Tuesday, November 1, 2011


Why is every out-of-towner determined to patronize good ol' Joe's Shanghai?  Sure, they have good soup dumplings (although a perfunctory Google search shows Nice Green Bo's to be better, and I think I personally prefer Grand Sichuan for their thinner skins).  The rest of their menu is definitely serviceable, but no grand jetes better than many other joints in Chinatown- lo, even your own neighborhood.  That said, I followed my L.A. friends (no chef of name or rapport would pave my route to this Pell Street dive.  I'm in no way wincing in regret, but not overtly enthusiastic either.  It's solid Chinese to sate the craving, but nothing that's gonna catalpult you.)

But Joe's has a somewhat festive conviviality about it.  Much of this stems from the no-reservation policy, so a dense throng of hungry dumpling-seekers chronically mob the entrance, providing that wait-worthy desirability effect.  We are given a number, this time #4 (a foreboding number in Chinese, sounding almost exactly like the word for "death" and superstitiously unlucky).  So with the 45 minute prospected wait time, we ducked across the street to see about foot massages to pass the time, but by the time there were empty salon chairs, our wait time had reduced itself to ten minutes, and we forewent the foot-rubs for our coveted table.  I guess four is only unlucky if you are actually Chinese.  Joe's waitstaff has the reputation of being surly and curt, but I find it to be more a smugness in the knowledge that they have what you want, and are probably profiting marvelously off of it, given the absolutely NO frills digs and service (they don't even have fortune cookies... yeah, I KNOW fortune cookies aren't authentic, but that doesn't make them any less fun.)  So we bark out our orders, always far too much food that somehow practically always all gets consumed regardless.  This time, I got to try crab dumplings, which taste almost exactly like the pork  (and seem to BE mostly pork),but with a subtle hint of ocean.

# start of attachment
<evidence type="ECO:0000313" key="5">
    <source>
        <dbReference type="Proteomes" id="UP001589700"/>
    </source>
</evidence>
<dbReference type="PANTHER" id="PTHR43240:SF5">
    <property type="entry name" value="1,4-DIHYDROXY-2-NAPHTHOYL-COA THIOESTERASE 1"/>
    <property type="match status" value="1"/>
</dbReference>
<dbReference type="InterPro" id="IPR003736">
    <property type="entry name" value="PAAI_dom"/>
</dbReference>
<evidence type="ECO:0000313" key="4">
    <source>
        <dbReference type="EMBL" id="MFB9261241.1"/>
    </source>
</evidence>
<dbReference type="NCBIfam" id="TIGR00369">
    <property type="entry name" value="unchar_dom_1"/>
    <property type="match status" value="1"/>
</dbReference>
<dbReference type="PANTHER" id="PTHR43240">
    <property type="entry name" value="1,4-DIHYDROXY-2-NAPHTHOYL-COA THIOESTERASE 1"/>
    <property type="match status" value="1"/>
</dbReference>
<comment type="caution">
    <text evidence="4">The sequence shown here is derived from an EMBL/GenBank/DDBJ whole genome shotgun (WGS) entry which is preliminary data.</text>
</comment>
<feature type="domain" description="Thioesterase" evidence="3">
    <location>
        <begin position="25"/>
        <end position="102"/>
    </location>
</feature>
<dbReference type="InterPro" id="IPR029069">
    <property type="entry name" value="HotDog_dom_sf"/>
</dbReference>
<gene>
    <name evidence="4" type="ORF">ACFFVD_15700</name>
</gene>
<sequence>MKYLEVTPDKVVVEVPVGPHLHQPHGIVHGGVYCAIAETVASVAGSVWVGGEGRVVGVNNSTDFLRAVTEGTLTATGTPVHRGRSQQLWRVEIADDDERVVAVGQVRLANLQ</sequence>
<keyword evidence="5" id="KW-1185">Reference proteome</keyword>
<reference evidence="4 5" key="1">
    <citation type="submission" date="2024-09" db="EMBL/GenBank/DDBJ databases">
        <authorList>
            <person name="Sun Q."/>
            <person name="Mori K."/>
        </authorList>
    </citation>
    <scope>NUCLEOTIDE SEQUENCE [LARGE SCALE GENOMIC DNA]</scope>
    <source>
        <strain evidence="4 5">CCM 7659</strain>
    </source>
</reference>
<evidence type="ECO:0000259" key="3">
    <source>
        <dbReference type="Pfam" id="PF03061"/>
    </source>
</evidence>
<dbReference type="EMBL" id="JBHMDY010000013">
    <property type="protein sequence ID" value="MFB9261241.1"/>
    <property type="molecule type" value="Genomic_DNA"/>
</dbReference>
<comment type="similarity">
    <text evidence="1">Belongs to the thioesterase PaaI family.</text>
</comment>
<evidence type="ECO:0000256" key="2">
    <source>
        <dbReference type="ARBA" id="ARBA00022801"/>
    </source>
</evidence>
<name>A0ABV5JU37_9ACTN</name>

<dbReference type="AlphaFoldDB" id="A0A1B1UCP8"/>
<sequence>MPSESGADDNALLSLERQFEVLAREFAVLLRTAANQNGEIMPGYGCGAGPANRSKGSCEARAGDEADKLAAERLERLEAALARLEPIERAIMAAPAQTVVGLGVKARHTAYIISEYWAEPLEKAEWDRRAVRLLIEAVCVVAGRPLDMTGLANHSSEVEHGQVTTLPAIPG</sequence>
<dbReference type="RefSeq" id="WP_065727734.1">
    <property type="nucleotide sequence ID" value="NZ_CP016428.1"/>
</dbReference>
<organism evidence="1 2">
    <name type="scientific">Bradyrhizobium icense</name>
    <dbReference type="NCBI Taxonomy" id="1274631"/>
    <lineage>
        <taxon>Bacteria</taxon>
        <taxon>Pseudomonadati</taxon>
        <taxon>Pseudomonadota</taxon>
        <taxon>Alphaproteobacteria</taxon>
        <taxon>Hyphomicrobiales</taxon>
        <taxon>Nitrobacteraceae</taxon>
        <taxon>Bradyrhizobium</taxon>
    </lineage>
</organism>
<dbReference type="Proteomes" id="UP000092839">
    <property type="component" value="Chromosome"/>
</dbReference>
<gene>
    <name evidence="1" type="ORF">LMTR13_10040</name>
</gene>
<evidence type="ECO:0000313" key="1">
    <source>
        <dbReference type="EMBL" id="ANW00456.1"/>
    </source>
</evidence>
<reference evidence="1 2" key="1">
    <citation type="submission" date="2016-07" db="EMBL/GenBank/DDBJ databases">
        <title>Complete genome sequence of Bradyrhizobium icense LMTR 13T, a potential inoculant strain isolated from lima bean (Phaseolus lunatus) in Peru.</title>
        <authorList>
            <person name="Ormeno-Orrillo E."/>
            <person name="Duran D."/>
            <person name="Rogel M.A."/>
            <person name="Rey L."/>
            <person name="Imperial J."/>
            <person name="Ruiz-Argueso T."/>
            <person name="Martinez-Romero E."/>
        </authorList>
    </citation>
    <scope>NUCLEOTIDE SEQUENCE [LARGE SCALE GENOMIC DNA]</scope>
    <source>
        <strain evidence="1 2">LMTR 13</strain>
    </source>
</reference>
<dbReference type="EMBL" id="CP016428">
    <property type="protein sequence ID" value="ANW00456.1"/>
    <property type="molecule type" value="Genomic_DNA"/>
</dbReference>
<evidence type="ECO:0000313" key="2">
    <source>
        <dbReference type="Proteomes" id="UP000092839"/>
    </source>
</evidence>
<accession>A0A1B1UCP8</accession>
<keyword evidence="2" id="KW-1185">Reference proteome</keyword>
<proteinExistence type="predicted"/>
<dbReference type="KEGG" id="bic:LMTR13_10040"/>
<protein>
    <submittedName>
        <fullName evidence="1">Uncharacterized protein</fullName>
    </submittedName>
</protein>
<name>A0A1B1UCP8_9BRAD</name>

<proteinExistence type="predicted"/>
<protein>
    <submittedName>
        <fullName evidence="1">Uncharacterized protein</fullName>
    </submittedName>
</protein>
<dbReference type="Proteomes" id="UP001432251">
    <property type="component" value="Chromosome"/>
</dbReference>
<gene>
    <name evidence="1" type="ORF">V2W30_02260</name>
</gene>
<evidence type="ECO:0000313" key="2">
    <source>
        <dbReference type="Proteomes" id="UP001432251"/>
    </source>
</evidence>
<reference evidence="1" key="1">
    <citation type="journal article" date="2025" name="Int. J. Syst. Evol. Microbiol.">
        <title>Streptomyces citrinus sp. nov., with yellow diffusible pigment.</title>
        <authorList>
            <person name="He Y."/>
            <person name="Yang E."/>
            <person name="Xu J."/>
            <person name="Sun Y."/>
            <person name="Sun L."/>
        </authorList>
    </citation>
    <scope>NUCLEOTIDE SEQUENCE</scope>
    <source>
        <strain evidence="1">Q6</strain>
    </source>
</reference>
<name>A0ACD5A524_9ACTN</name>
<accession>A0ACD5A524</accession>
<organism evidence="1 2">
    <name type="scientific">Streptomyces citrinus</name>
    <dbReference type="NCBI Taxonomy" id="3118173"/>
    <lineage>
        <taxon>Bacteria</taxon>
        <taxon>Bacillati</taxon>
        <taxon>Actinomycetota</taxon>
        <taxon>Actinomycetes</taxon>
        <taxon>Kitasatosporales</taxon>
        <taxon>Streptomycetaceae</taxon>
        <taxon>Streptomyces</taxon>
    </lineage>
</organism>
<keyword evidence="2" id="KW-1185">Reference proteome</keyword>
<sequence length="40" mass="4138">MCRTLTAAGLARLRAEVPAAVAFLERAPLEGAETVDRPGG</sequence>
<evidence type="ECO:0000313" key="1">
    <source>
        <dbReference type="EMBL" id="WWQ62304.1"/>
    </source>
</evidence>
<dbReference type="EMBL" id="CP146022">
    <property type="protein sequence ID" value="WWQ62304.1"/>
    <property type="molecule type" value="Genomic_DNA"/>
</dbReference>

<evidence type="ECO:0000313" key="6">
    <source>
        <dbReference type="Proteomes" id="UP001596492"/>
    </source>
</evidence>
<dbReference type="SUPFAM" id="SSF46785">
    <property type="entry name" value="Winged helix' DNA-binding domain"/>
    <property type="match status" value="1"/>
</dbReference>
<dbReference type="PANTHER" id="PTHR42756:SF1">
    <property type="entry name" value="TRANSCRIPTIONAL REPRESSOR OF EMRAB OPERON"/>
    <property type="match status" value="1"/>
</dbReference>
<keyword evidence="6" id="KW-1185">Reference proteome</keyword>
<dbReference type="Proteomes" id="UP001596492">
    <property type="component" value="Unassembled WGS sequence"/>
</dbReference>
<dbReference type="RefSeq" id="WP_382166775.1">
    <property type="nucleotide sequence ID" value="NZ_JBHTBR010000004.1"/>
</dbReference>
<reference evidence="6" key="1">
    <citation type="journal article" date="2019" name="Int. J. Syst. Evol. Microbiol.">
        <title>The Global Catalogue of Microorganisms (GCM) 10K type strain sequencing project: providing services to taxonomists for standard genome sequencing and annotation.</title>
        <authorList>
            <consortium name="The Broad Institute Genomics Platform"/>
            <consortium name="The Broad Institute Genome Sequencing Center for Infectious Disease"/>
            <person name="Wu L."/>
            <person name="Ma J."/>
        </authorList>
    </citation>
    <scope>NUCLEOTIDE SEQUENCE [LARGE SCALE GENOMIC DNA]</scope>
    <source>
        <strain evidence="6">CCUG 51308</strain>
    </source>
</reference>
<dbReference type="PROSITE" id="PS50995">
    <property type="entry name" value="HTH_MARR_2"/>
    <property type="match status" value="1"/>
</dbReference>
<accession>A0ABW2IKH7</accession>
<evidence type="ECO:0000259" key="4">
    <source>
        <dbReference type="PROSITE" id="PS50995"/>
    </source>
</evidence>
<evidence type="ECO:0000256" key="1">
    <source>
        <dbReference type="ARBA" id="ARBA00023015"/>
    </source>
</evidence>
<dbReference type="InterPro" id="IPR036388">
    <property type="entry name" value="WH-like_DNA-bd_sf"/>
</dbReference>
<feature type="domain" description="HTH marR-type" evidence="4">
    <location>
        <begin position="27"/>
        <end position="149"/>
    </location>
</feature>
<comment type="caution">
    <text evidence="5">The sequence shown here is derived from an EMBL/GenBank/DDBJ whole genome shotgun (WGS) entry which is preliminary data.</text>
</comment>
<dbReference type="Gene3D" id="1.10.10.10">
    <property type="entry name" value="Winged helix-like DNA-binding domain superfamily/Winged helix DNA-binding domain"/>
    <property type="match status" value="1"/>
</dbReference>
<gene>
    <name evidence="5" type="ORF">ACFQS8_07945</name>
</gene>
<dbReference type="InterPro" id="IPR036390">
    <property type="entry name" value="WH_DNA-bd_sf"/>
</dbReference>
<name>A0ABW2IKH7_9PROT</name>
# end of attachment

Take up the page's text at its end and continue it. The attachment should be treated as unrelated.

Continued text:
Pork is the classic, though, and one steamer basket holds eight, big, plush ones.  Two per person of any variety definitely tamp excessive appetite.  The charred green beans are a classic, slick with oil and a hint of sweet, salty soy.  They're great, but this time we went for a seasonal special of bok choy, a brothy saute of greens and garlic, leaves tender and stalks that remained gently crisp and juicy.

There are all the classics and then some, the menu extensive on both the Chinese-American and authentic Chinese offerings.  The food isn't off the charts, but I've never had a truly bad dish here, either.  We got lucky with a splendid mushroom dish: gravy slicked, meaty black mushrooms (like behemoth shiitakes) that got snatched up before I could snap a photo.  Vegetable chow mein is a saucy toss of an ingredient bonanza, and if the noodles taste a little too "spaghetti", the soy-rich sauce and bamboo shoots will put you back, if not to Shanghai proper, at least to Pell Street.  There are all sorts of stir-fries, noodles, rice-based dishes, vegetables and categories of proteins.  Orange chicken are the standard sugary nuggets- not my kind of dish to be sure, but another that of which no leftovers remained.  And that's about the bottom line of Joe's: it's got something for everyone, capable cooks, and is a NYC tourist's delight.  Now if they would only start providing fortune cookies.

9 Pell Street

Phone: 212-233-8888 

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